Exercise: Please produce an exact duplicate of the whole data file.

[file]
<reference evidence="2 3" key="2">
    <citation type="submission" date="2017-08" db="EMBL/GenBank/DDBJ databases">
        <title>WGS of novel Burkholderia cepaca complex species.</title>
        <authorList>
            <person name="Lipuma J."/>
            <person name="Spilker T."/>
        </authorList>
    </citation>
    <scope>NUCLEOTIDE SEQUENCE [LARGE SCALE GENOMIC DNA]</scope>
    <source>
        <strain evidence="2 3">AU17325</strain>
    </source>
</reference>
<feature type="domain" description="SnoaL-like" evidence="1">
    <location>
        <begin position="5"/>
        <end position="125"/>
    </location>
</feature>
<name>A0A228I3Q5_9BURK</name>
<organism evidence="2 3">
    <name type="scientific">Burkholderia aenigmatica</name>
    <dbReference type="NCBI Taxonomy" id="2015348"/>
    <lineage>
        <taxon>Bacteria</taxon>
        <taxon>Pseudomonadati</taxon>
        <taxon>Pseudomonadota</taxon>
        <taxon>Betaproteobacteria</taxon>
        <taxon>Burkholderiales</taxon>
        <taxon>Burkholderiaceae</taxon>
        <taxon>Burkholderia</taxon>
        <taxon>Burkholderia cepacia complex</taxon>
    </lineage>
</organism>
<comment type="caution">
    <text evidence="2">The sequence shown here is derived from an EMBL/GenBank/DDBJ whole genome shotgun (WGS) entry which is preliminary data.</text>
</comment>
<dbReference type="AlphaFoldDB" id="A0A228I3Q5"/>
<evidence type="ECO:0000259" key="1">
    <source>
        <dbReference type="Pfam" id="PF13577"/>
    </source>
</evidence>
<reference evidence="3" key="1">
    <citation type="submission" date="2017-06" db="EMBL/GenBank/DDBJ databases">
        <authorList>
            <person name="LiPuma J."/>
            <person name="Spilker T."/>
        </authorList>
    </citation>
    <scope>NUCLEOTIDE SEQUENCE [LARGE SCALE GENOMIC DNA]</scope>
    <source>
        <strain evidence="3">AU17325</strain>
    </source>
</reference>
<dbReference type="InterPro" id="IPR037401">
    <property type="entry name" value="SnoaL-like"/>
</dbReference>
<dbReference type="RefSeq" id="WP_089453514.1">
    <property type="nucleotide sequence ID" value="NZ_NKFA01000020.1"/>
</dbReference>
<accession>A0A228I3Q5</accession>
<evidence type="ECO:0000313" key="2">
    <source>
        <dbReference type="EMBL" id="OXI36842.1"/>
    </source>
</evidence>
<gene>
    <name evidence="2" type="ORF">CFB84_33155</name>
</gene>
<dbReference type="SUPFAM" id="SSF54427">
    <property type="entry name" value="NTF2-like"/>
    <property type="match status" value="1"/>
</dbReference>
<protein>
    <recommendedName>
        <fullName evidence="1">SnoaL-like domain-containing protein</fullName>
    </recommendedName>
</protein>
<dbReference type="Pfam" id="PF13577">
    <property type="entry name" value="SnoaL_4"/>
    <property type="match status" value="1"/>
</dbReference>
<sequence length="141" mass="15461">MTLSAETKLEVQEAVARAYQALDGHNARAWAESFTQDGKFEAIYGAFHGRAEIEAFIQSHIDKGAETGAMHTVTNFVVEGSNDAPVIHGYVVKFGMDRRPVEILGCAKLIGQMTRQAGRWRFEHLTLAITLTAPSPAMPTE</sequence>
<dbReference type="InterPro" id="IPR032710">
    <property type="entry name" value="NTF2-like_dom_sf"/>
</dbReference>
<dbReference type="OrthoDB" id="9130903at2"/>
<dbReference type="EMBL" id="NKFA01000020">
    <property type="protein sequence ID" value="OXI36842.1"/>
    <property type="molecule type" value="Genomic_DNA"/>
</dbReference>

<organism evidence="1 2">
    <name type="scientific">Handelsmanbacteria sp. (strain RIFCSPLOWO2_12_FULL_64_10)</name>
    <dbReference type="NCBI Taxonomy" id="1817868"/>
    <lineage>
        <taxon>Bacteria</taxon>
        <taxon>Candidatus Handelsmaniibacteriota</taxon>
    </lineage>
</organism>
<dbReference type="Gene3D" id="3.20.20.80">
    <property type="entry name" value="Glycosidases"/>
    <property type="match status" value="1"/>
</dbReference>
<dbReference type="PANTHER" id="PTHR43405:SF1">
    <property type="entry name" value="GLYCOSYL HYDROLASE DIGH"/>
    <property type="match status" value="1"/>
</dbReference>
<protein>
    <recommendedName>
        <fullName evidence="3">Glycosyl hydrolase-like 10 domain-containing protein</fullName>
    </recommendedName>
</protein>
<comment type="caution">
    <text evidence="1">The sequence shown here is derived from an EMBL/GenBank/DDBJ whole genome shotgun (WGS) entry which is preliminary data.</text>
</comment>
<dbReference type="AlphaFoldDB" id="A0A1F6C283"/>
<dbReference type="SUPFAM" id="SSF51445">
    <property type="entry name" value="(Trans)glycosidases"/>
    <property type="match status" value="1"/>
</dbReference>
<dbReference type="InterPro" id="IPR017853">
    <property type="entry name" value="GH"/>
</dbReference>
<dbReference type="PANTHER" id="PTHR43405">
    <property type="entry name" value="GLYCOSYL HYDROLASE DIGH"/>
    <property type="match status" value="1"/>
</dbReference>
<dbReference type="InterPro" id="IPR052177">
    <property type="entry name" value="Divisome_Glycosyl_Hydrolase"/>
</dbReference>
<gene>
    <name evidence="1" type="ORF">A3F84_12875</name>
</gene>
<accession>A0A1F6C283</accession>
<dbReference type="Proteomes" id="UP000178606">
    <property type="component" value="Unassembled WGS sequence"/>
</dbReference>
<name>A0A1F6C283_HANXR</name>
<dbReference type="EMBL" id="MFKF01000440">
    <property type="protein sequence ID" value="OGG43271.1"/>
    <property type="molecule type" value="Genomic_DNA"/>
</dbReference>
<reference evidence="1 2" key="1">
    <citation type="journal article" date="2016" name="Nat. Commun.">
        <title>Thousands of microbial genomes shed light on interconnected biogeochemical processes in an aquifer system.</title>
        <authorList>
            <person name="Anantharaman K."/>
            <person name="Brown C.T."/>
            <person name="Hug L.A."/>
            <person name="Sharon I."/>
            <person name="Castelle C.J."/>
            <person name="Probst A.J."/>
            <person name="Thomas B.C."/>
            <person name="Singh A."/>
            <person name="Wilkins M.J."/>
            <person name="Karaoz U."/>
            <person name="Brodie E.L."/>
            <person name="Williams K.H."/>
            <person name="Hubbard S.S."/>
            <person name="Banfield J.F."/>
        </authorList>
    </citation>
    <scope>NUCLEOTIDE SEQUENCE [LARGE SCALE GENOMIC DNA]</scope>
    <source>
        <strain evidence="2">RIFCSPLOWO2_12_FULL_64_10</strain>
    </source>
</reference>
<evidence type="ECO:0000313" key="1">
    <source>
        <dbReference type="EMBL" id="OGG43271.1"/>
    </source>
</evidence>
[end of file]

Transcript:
<reference evidence="2 3" key="2">
    <citation type="submission" date="2017-08" db="EMBL/GenBank/DDBJ databases">
        <title>WGS of novel Burkholderia cepaca complex species.</title>
        <authorList>
            <person name="Lipuma J."/>
            <person name="Spilker T."/>
        </authorList>
    </citation>
    <scope>NUCLEOTIDE SEQUENCE [LARGE SCALE GENOMIC DNA]</scope>
    <source>
        <strain evidence="2 3">AU17325</strain>
    </source>
</reference>
<feature type="domain" description="SnoaL-like" evidence="1">
    <location>
        <begin position="5"/>
        <end position="125"/>
    </location>
</feature>
<name>A0A228I3Q5_9BURK</name>
<organism evidence="2 3">
    <name type="scientific">Burkholderia aenigmatica</name>
    <dbReference type="NCBI Taxonomy" id="2015348"/>
    <lineage>
        <taxon>Bacteria</taxon>
        <taxon>Pseudomonadati</taxon>
        <taxon>Pseudomonadota</taxon>
        <taxon>Betaproteobacteria</taxon>
        <taxon>Burkholderiales</taxon>
        <taxon>Burkholderiaceae</taxon>
        <taxon>Burkholderia</taxon>
        <taxon>Burkholderia cepacia complex</taxon>
    </lineage>
</organism>
<comment type="caution">
    <text evidence="2">The sequence shown here is derived from an EMBL/GenBank/DDBJ whole genome shotgun (WGS) entry which is preliminary data.</text>
</comment>
<dbReference type="AlphaFoldDB" id="A0A228I3Q5"/>
<evidence type="ECO:0000259" key="1">
    <source>
        <dbReference type="Pfam" id="PF13577"/>
    </source>
</evidence>
<reference evidence="3" key="1">
    <citation type="submission" date="2017-06" db="EMBL/GenBank/DDBJ databases">
        <authorList>
            <person name="LiPuma J."/>
            <person name="Spilker T."/>
        </authorList>
    </citation>
    <scope>NUCLEOTIDE SEQUENCE [LARGE SCALE GENOMIC DNA]</scope>
    <source>
        <strain evidence="3">AU17325</strain>
    </source>
</reference>
<dbReference type="InterPro" id="IPR037401">
    <property type="entry name" value="SnoaL-like"/>
</dbReference>
<dbReference type="RefSeq" id="WP_089453514.1">
    <property type="nucleotide sequence ID" value="NZ_NKFA01000020.1"/>
</dbReference>
<accession>A0A228I3Q5</accession>
<evidence type="ECO:0000313" key="2">
    <source>
        <dbReference type="EMBL" id="OXI36842.1"/>
    </source>
</evidence>
<gene>
    <name evidence="2" type="ORF">CFB84_33155</name>
</gene>
<dbReference type="SUPFAM" id="SSF54427">
    <property type="entry name" value="NTF2-like"/>
    <property type="match status" value="1"/>
</dbReference>
<protein>
    <recommendedName>
        <fullName evidence="1">SnoaL-like domain-containing protein</fullName>
    </recommendedName>
</protein>
<dbReference type="Pfam" id="PF13577">
    <property type="entry name" value="SnoaL_4"/>
    <property type="match status" value="1"/>
</dbReference>
<sequence length="141" mass="15461">MTLSAETKLEVQEAVARAYQALDGHNARAWAESFTQDGKFEAIYGAFHGRAEIEAFIQSHIDKGAETGAMHTVTNFVVEGSNDAPVIHGYVVKFGMDRRPVEILGCAKLIGQMTRQAGRWRFEHLTLAITLTAPSPAMPTE</sequence>
<dbReference type="InterPro" id="IPR032710">
    <property type="entry name" value="NTF2-like_dom_sf"/>
</dbReference>
<dbReference type="OrthoDB" id="9130903at2"/>
<dbReference type="EMBL" id="NKFA01000020">
    <property type="protein sequence ID" value="OXI36842.1"/>
    <property type="molecule type" value="Genomic_DNA"/>
</dbReference>

<organism evidence="1 2">
    <name type="scientific">Handelsmanbacteria sp. (strain RIFCSPLOWO2_12_FULL_64_10)</name>
    <dbReference type="NCBI Taxonomy" id="1817868"/>
    <lineage>
        <taxon>Bacteria</taxon>
        <taxon>Candidatus Handelsmaniibacteriota</taxon>
    </lineage>
</organism>
<dbReference type="Gene3D" id="3.20.20.80">
    <property type="entry name" value="Glycosidases"/>
    <property type="match status" value="1"/>
</dbReference>
<dbReference type="PANTHER" id="PTHR43405:SF1">
    <property type="entry name" value="GLYCOSYL HYDROLASE DIGH"/>
    <property type="match status" value="1"/>
</dbReference>
<protein>
    <recommendedName>
        <fullName evidence="3">Glycosyl hydrolase-like 10 domain-containing protein</fullName>
    </recommendedName>
</protein>
<comment type="caution">
    <text evidence="1">The sequence shown here is derived from an EMBL/GenBank/DDBJ whole genome shotgun (WGS) entry which is preliminary data.</text>
</comment>
<dbReference type="AlphaFoldDB" id="A0A1F6C283"/>
<dbReference type="SUPFAM" id="SSF51445">
    <property type="entry name" value="(Trans)glycosidases"/>
    <property type="match status" value="1"/>
</dbReference>
<dbReference type="InterPro" id="IPR017853">
    <property type="entry name" value="GH"/>
</dbReference>
<dbReference type="PANTHER" id="PTHR43405">
    <property type="entry name" value="GLYCOSYL HYDROLASE DIGH"/>
    <property type="match status" value="1"/>
</dbReference>
<dbReference type="InterPro" id="IPR052177">
    <property type="entry name" value="Divisome_Glycosyl_Hydrolase"/>
</dbReference>
<gene>
    <name evidence="1" type="ORF">A3F84_12875</name>
</gene>
<accession>A0A1F6C283</accession>
<dbReference type="Proteomes" id="UP000178606">
    <property type="component" value="Unassembled WGS sequence"/>
</dbReference>
<name>A0A1F6C283_HANXR</name>
<dbReference type="EMBL" id="MFKF01000440">
    <property type="protein sequence ID" value="OGG43271.1"/>
    <property type="molecule type" value="Genomic_DNA"/>
</dbReference>
<reference evidence="1 2" key="1">
    <citation type="journal article" date="2016" name="Nat. Commun.">
        <title>Thousands of microbial genomes shed light on interconnected biogeochemical processes in an aquifer system.</title>
        <authorList>
            <person name="Anantharaman K."/>
            <person name="Brown C.T."/>
            <person name="Hug L.A."/>
            <person name="Sharon I."/>
            <person name="Castelle C.J."/>
            <person name="Probst A.J."/>
            <person name="Thomas B.C."/>
            <person name="Singh A."/>
            <person name="Wilkins M.J."/>
            <person name="Karaoz U."/>
            <person name="Brodie E.L."/>
            <person name="Williams K.H."/>
            <person name="Hubbard S.S."/>
            <person name="Banfield J.F."/>
        </authorList>
    </citation>
    <scope>NUCLEOTIDE SEQUENCE [LARGE SCALE GENOMIC DNA]</scope>
    <source>
        <strain evidence="2">RIFCSPLOWO2_12_FULL_64_10</strain>
    </source>
</reference>
<evidence type="ECO:0000313" key="1">
    <source>
        <dbReference type="EMBL" id="OGG43271.1"/>
    </source>
</evidence>